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Evaluate$$I=\int_0^\infty\frac{\ln(1+x)}{1+x^2}dx$$ I know the answer and other methods to solve this integral. I want to know what is wrong with my attempt.
Let $f(z)=\frac{\ln(1+z)\ln z}{1+z^2}$, where $\Im\ln(1+z)\in(-\pi,\pi]$ and $\Im \ln z\in[0,2\pi)$.
Take the "keyhole contour" $C=C_+\cup C_R\cup C_-\cup C_r$.
Edit: $C_+$: the upside of the positive real axis, $C_-$: the downside of the positive real axis, $C_R$: big circle around the origin, $C_r$: small circle around the origin.
$$\int_Cf(z)dz=2\pi i(\operatorname{Res}_{z=i}f(z)+\operatorname{Res}_{z=-i}f(z))=\frac12\pi^2 i(\ln(1+i)-3\ln(1-i))$$ As $r\to 0$ and $R\to\infty$, $\int_{C_R}f(z)dz$ and $\int_{C_r}f(z)dz$ vanish.
$$(\int_{C_+}+\int_{C_-})f(z)dz=\int_0^\infty\frac{\ln(1+x)}{1+x^2}(\ln x+2\pi i-\ln x)dx$$ Hence I get $$I=\frac{1}{2\pi i}(\int_{C_+}+\int_{C_-})f(z)dz=\frac14\pi(\ln(1+i)-3\ln(1-i))$$ which is wrong.

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  • $\begingroup$ Can you describe the contour in detail? (starting from where? ending where?) $\endgroup$ – Szeto Jul 7 '18 at 10:43
  • $\begingroup$ @Szeto I haven't looked at the problem closely, it seems like he hasn't really defined the bounds of the Contour, and also how does he know that: $$I=\frac{1}{2\pi i}(\int_{C_+}+\int_{C_-})f(z)dz=\frac14\pi(\ln(1+i)-3\ln(1-i))$$ is incorrect ? $\endgroup$ – Zophikel Jul 7 '18 at 12:11
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    $\begingroup$ @Zophikel In addition, I found it difficult to apply residue theorem directly, as the integration limits are not at the branch points. $\endgroup$ – Szeto Jul 7 '18 at 14:27
  • $\begingroup$ @Szeto i've been studying Contour Integrals for a while know and it dosen't seem like one can integrate around the contour without using the Residue Theorem $\endgroup$ – Zophikel Jul 7 '18 at 14:43
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    $\begingroup$ Possible duplicate of Contour method to solve $\int^\infty_0\frac{\ln(1+x)}{1+x^2}\,dx$. Not sure whether this addresses the askers problem, but I want to pre-empt reproductions of old answers here. Also. $\endgroup$ – Jyrki Lahtonen Jul 8 '18 at 7:37
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One problem with the solution in the question is that the difference between $\log(1+z)\log(z)$ above and below the branch cut is not $2\pi i\log(1+z)$ because $$ (\log(1+z)+2\pi i)(\log(z)+2\pi i)-\log(1+z)\log(z)=2\pi i(\log(1+z)+\log(z))-4\pi^2 $$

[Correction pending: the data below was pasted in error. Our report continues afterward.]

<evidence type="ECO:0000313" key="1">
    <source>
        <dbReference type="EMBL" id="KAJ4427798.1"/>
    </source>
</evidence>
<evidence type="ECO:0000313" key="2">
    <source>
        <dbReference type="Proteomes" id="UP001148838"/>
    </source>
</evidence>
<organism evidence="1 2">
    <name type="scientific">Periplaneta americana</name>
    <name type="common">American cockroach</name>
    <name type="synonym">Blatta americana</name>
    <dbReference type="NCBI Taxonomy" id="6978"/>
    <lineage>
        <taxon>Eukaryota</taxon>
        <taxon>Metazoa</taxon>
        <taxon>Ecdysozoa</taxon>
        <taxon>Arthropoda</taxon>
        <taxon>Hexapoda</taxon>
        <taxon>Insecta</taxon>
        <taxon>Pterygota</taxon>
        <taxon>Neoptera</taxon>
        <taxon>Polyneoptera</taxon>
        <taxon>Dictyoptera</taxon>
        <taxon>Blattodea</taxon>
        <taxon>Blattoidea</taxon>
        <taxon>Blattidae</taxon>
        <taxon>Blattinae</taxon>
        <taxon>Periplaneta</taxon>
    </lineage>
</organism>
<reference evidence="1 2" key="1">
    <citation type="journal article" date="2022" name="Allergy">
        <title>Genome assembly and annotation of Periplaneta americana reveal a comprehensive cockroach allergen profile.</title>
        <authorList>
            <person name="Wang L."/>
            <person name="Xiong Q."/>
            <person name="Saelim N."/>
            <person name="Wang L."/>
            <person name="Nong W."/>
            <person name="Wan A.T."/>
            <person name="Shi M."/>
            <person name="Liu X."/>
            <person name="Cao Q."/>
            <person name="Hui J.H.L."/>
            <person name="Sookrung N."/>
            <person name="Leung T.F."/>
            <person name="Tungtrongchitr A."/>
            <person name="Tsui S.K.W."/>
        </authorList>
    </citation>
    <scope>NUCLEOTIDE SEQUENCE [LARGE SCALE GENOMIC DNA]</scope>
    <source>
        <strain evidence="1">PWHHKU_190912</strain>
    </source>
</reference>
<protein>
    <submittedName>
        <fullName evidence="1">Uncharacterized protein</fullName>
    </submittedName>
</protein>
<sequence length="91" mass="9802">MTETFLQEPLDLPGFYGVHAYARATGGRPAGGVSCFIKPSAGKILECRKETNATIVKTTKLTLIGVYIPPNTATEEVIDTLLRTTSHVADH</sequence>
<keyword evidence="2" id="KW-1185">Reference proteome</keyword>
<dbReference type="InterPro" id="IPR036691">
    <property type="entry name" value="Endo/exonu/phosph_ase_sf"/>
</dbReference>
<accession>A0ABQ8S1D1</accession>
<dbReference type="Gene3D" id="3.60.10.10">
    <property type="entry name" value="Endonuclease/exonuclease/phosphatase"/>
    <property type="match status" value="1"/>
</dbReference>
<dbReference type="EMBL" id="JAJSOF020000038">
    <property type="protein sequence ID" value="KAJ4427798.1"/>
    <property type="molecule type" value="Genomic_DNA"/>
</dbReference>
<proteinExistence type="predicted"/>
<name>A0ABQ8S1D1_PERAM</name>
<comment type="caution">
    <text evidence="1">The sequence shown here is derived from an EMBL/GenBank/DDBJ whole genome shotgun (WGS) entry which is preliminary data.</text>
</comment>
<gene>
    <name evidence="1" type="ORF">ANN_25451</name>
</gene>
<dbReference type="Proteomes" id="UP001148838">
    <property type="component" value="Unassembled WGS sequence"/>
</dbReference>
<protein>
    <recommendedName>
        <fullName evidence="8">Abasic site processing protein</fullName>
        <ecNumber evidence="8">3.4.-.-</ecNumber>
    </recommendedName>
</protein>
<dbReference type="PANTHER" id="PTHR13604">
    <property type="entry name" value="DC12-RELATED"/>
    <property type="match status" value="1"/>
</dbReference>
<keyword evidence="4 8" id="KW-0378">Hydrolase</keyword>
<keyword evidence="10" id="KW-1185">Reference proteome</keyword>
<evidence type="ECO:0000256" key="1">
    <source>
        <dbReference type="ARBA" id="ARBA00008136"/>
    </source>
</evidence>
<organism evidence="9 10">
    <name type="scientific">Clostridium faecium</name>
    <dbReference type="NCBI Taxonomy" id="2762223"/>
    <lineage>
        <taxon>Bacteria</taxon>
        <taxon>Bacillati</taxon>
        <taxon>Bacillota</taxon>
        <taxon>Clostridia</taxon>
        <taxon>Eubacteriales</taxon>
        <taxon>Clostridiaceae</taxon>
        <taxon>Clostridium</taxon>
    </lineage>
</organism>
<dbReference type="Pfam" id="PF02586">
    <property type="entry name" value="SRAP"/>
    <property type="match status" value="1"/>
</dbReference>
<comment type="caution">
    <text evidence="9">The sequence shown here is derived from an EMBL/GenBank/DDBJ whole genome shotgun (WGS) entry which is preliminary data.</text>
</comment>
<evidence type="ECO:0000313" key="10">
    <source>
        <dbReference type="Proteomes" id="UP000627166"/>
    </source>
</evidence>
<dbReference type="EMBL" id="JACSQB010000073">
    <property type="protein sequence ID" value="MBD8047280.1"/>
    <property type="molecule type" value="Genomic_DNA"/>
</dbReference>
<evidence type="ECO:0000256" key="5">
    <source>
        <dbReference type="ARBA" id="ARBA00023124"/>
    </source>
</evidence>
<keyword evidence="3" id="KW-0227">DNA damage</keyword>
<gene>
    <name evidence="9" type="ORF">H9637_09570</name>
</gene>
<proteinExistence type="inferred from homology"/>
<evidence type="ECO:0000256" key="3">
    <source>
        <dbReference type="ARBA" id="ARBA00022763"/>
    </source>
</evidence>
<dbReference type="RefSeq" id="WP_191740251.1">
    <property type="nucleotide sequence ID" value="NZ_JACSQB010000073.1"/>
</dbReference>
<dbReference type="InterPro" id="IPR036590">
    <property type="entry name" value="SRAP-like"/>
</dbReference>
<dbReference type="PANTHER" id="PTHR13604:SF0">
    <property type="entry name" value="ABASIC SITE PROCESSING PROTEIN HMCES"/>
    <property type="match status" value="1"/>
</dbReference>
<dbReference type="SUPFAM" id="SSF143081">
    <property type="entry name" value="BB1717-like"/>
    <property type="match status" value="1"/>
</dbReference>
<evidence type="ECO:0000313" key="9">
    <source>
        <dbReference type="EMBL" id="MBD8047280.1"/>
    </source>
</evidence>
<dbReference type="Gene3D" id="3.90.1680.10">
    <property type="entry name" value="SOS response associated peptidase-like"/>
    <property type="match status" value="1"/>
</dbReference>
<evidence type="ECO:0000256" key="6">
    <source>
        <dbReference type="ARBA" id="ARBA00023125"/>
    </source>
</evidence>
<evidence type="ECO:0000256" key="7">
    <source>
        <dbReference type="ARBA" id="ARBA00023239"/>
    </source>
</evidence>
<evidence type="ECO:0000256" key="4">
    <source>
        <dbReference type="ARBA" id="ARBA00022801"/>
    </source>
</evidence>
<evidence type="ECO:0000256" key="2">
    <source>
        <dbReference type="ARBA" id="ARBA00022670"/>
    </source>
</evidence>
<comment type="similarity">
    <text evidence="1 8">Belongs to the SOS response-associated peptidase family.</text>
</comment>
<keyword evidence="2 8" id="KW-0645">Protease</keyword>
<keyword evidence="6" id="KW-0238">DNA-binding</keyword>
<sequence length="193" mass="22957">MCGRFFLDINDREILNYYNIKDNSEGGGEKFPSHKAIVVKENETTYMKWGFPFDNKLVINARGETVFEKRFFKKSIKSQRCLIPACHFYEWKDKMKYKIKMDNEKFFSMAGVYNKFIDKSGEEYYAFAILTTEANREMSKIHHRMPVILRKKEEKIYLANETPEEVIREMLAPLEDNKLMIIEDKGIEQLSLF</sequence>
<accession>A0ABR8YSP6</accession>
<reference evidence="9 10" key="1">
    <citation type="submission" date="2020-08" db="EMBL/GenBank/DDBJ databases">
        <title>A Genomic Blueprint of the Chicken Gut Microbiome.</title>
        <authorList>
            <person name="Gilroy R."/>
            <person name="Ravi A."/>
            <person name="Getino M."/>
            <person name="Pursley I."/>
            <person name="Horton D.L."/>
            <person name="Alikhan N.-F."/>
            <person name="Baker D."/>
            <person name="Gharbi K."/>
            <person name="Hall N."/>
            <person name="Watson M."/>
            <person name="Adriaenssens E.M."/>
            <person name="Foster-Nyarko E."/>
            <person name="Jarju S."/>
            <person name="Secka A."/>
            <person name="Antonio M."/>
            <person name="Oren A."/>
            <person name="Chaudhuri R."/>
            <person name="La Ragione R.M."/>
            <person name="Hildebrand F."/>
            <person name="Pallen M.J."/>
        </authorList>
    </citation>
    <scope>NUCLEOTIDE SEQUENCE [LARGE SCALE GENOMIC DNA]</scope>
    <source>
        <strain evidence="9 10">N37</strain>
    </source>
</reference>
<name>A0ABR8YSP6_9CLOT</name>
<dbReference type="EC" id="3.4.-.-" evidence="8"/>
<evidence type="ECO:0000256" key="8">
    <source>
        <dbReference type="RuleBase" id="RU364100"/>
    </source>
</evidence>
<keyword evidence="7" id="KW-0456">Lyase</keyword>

Felix Marin gives a contour integration solution in this answer, so I will give a real variable solution here. $$ \begin{align} &\int_0^\infty\frac{\log(1+x)}{1+x^2}\,\mathrm{d}x\tag1\\ &=2\int_0^1\frac{\log(1+x)}{1+x^2}\,\mathrm{d}x-\int_0^1\frac{\log(x)}{1+x^2}\,\mathrm{d}x\tag2\\ &=2\int_0^{\pi/4}\log(1+\tan(x))\,\mathrm{d}x-\int_0^1\sum_{k=0}^\infty(-1)^kx^{2k}\log(x)\,\mathrm{d}x\tag3\\ &=2\int_0^{\pi/4}\log(\cos(x)+\sin(x))\,\mathrm{d}x-2\int_0^{\pi/4}\log(\cos(x))\,\mathrm{d}x+\sum_{k=0}^\infty\frac{(-1)^k}{(2k+1)^2}\tag4\\ &=2\int_0^{\pi/4}\log(\sqrt2\cos(\pi/4-x))\,\mathrm{d}x-2\int_0^{\pi/4}\log(\cos(x))\,\mathrm{d}x+G\tag5\\[6pt] &=\frac\pi4\log(2)+G\tag6 \end{align} $$ Explanation:
$(2)$: $\int_1^\infty\frac{\log(1+x)}{1+x^2}\,\mathrm{d}x\overset{x\mapsto1/x}=\int_0^1\frac{\log(1+x)-\log(x)}{1+x^2}\,\mathrm{d}x$
$(3)$: substitute $x\mapsto\tan(x)$ on left and use Taylor series on the right
$(4)$: $1+\tan(x)=\frac{\cos(x)+\sin(x)}{\cos(x)}$ and $\int_0^1x^k\log(x)\,\mathrm{d}x=\frac1{(k+1)^2}$
$(5)$: cosine of a difference and definition of Catalan's Constant
$(6)$: cancellation$\vphantom{\sum\limits_{k=0}^\infty}$


Edit: I thought I had answered this before, but I couldn't find my previous answer until I noticed Jyrki's "Also" link. This solution is close, but has a difference in computing $\int_0^1\frac{\log(1+x)}{1+x^2}\,\mathrm{d}x$.

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  • $\begingroup$ But I used $\Im \ln(1+z)\in(-\pi,\pi]$. The branch cut of $\ln(1+z)$ is on the left side of the complex plane. I think the main problem of my solution is not considering the branch cut of $\ln(1+z)$. $\endgroup$ – Kemono Chen Jul 12 '18 at 9:35
  • $\begingroup$ @LittleCuteKemono: That branch cut and $C_R$ intersect; they are not allowed to do so. $\endgroup$ – robjohn Jul 12 '18 at 12:32

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